June 2017 by EIA International


The latest EIA report focusing on the progress of major supermarket chains in moving away from the use of climate-damaging refrigerants and warning of potential financial problems for slow adopters.
The press release states “The adoption of climate-friendly cooling technology is on the rise in Europe – but some tardy retailers are heading for a major financial shock when drastic cuts in supplies of hydrofluorocarbons (HFCs) kick in.

The EU F-Gas Regulation, in effect since 2015, mandates a swift phase-down in the use of HFCs, a family of greenhouse gases hundreds to thousands of times more powerful than carbon dioxide (CO2) which are commonly used in refrigeration, air-conditioning, fire protection, aerosols and foams.
As of next year, market supplies of HFCs will be slashed by about 48 per cent in real terms, a move expected to result in drastic price hikes and supply shortages for those retailers yet to adopt climate-friendly alternatives; prices of some chemicals have already increased by 62 per cent in the first quarter of 2017.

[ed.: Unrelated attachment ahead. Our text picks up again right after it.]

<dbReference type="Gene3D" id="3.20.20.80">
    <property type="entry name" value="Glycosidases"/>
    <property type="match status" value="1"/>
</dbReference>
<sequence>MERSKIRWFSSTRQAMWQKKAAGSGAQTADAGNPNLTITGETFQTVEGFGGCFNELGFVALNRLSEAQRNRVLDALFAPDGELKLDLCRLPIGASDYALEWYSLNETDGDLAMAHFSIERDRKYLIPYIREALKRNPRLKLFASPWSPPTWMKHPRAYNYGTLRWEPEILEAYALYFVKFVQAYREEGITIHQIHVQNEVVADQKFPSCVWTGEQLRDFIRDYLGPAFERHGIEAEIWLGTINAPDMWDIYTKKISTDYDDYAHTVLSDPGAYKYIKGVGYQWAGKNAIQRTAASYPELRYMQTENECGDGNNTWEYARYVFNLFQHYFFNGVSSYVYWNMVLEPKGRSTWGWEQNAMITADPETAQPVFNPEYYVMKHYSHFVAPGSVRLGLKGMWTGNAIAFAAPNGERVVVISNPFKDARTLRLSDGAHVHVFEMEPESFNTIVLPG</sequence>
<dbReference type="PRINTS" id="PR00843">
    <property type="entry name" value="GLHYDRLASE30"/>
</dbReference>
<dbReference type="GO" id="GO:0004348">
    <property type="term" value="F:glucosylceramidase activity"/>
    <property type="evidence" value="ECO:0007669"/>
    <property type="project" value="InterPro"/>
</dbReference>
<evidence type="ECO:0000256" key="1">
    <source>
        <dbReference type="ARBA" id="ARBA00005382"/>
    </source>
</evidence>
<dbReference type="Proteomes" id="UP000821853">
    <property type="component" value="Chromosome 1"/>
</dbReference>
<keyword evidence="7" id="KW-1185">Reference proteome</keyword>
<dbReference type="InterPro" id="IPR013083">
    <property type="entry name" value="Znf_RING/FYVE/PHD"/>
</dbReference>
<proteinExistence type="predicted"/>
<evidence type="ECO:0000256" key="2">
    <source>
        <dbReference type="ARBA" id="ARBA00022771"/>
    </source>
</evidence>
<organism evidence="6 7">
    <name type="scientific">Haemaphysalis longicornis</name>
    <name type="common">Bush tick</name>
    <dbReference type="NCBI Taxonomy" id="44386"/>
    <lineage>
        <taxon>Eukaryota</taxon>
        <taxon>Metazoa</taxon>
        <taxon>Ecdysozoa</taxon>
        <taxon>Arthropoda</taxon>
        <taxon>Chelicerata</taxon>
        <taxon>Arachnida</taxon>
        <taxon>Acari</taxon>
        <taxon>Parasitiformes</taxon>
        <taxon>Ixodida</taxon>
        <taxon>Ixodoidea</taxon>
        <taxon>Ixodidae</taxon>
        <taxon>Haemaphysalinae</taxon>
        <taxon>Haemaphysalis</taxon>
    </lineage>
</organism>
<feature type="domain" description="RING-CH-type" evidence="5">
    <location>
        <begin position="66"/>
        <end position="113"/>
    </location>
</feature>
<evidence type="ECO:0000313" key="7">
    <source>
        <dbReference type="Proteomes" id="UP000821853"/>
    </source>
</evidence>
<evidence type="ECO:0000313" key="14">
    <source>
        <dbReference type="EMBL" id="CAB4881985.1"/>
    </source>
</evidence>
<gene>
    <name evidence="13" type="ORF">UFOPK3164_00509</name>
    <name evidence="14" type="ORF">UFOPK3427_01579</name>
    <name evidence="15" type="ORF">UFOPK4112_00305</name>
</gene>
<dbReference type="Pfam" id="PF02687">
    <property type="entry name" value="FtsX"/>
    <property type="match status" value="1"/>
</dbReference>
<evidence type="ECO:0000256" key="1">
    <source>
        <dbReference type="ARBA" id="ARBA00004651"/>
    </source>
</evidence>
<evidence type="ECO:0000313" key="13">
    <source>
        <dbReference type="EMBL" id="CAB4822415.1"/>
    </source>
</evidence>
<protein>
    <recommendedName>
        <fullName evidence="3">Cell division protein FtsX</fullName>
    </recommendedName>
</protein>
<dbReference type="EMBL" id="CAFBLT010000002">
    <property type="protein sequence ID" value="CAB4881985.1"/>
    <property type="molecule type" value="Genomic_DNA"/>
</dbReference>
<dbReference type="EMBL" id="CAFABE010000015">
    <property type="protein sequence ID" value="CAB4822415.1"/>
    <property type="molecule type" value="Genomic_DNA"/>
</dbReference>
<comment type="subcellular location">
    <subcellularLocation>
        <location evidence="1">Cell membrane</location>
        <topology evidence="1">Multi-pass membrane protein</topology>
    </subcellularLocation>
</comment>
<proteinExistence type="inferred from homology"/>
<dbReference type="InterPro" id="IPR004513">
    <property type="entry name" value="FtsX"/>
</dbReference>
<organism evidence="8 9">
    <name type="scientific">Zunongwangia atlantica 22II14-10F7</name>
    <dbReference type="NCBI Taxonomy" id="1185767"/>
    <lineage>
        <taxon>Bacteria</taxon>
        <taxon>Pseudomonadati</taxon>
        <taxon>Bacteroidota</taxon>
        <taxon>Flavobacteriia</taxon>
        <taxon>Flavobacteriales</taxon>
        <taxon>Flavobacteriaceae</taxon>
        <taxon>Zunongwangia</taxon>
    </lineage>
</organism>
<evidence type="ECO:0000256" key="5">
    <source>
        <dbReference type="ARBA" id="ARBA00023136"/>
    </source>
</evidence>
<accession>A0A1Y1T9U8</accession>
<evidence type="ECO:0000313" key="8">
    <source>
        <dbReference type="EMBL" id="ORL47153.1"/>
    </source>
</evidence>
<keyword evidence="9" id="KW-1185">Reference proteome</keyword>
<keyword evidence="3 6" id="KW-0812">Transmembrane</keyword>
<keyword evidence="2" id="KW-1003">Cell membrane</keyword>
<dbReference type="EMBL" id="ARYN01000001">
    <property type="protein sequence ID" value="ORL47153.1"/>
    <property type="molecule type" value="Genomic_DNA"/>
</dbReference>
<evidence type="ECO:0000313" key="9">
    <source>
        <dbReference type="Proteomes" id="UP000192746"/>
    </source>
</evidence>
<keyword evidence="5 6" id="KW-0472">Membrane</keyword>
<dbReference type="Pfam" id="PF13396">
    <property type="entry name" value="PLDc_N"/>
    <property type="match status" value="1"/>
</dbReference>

For the latest report, 22 retailers submitted data for the 2015 calendar year from supermarkets across 37 countries. We led the work with a dozen German supermarkets chains, large and small.
The report urges manufacturers to invest in CO2 and other natural refrigerant technologies for large and small-format supermarkets and recommends governments to financially support smaller end-users to transition away from HFCs and provide incentives.

Hans Verolme
Author: Hans Verolme

Hans Verolme is the founder of the Climate Advisers Network and has extensive analytical and advisory experience in Africa, South America and Asia and is widely recognized as an expert across the entire spectrum of low carbon transitions. With over 20 years of international negotiations experience, he has been a valued adviser to governments, foundations and civil society. Prior to setting up the Climate Advisers Network, he advised the British ambassador in Washington, DC, and served as Global and US Climate Change Director of the World Wide Fund for Nature (WWF). All politics is local, climate politics is global. Hans has worked in, amongst others, Barbados, Bhutan, Brazil, China, Costa Rica, Ethiopia, European Union, Georgia, Germany, India, Indonesia, Japan, Kenya, Myanmar, The Netherlands, Nigeria, Poland, Russia, South Africa, Suriname, Tanzania, Uganda, United Kingdom, United States.